Jessica: Hey there. It’s Jessica Honegger, founder of the socially conscious fashion brand, Noonday Collection and this is the Going Scared podcast where we cover all things social impact, entrepreneurship and courage. We’re right in the middle of our restart series. Oftentimes when we’re beginning something, we’re actually re-beginning it, and I absolutely love this conversation because it’s with Anne Mahlum.
Anne is the is the founder, owner, and CEO of a fast-growing boutique fitness company she founded in DC called Solidcore, which if you followed me for a hot second on Instagram you’ve seen that I am doing Solidcore and it is absolutely killer. But the reason I wanted to interview Anne is because this is actually her second startup. She is also the founder of an organization called Back on My Feet, which was a running club for those people impacted by homelessness.
And she came to a point in time where she realized she was actually holding that organization back, and it was time for her to move on to something else. I think it’s so brave to actually come to that realization and then have the audacity and the courage to leave something in order to start something new. So, I really can’t wait for you to learn from our conversation today.
You are our first double entrepreneur, is what I’m calling you, that we have had on the podcast. And I’m really fascinated to talk with you because … well, I’m a little bit of a double entrepreneur but you really went all in with your first gig and now you’re going on with your second. So, I’m fascinated to hear your story. And I know you grew up in Bismarck, North Dakota, which I think is how we got connected. I started posting about how I was doing this new workout in town called Solidcore and then a couple people DMed me. They were like, “I grew up with Anne. You have to have her on your podcast.” So, I was like, “All right, let’s do it.” So, tell me a little bit about your life growing up in North Dakota.
Anne: Just like anybody, when you grow up, you know, you have the perception or you have the experience of however old you are, and whatever you see. So, I thought everybody grew up like I did in North Dakota. I really thought everybody had a yard and could walk to school and could play with kids till midnight. We left our doors unlocked. Like, it was just really easy and fun being a kid there. You know, we played a lot of sports. I played a lot of sports when I was growing up. I was really active, younger brother, older sister, you know, two parents, and yeah, I loved it.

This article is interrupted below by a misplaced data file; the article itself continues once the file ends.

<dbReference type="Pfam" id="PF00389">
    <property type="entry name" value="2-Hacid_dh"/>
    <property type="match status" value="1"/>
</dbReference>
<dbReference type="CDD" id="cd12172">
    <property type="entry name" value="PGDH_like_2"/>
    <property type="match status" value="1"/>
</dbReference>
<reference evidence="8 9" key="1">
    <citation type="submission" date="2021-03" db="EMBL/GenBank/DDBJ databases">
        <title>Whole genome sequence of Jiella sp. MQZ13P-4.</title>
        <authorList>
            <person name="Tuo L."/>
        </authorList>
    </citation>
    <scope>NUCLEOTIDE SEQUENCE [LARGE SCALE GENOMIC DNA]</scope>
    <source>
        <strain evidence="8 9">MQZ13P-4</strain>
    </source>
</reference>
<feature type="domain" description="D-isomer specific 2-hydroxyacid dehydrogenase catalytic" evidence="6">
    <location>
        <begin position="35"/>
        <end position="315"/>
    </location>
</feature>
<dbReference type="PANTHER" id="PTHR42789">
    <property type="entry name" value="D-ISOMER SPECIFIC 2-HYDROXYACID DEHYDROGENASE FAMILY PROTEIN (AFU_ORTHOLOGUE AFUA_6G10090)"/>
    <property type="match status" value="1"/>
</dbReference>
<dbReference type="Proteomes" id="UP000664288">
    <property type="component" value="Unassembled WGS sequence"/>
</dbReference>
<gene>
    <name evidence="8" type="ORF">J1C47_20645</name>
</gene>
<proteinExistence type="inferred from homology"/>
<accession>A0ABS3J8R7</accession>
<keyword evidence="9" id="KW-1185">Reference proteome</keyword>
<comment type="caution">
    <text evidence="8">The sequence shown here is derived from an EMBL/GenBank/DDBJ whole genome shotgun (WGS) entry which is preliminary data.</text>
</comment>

Now that I’ve moved on and live in, you know, DC in New York and whatever, when I look at children and walking around, I’m sure they would say the same about their experience of like, “Oh gosh, I’m really glad I got to grow up in New York,” but now that I have these two worlds to look at, I mean, I had a really fantastic, simple upbringing that I’m really grateful for.
Jessica: When you go back, do things feel pretty similar to how you grew up?
Anne: You know I left pretty soon after college. I went to college in Minnesota, and then I went up to DC for grad school. And I really have never been back there. So, all of my memories, at least up until recently, because we have opened Solidcore there are of me being a teenager. So, I would find that I would revert back to this 16-year-old brat when I would go there. And I would just be, like, snotty with my mom because she’s lived in the same house that, you know, that we grew up in. So, there are all of these memories that are there that make me nostalgic and I’m like, “Why am I behaving this way?”
So anyway, it’s been fun to bring a Solidcore back to North Dakota. Everybody’s been very supportive of the brand and the experience and really grateful I have something new in different to work out to. So, it’s been evolving and now I have a business relationship with the state and just some more, again, memories of being an adult because I go back quite more often now.
Jessica: That’s nice, building adult memories in your childhood home.
Running Right from the Start
Jessica: So, when you look back, do you have some memories of events that sparked your entrepreneurial tendencies?
Anne: You know, I’m a big Tony Robbins fan and I really got into Tony Robbins in the last sort of 18 months of my life after going through a bad breakup, and just sort of looking for, you know, more personal growth, why, sort of, I am the way that I am. And I would be lying if I didn’t say that I wanted to be an entrepreneur because I wanted to feel special and I wanted to feel significant, and I wanted to feel like I was different than the rest of the world, and that I wanted to have impact. But for most part, I was really looking to feel like I was significant.
“I would be lying if I didn’t say that I wanted to be an entrepreneur because I wanted to feel special and I wanted to feel significant, and I wanted to feel like I was different than the rest of the world, and that I wanted to have impact. But for most part, I was really looking to feel like I was significant.” Anne Mahlum
And for 10 years of my life, you know, my dad, as I said, my childhood was so great and there’s parts of that story that is obviously very true. But when I got to be a teenager my dad went through some pretty bad addiction as it relates to gambling. And my dad suffered through drugs and alcohol when I was a kid. I never saw my dad go through that because I was too young. But when the gambling surfaced and that became a focal point for him. I mean, it ripped my family apart. And that’s when I became a runner.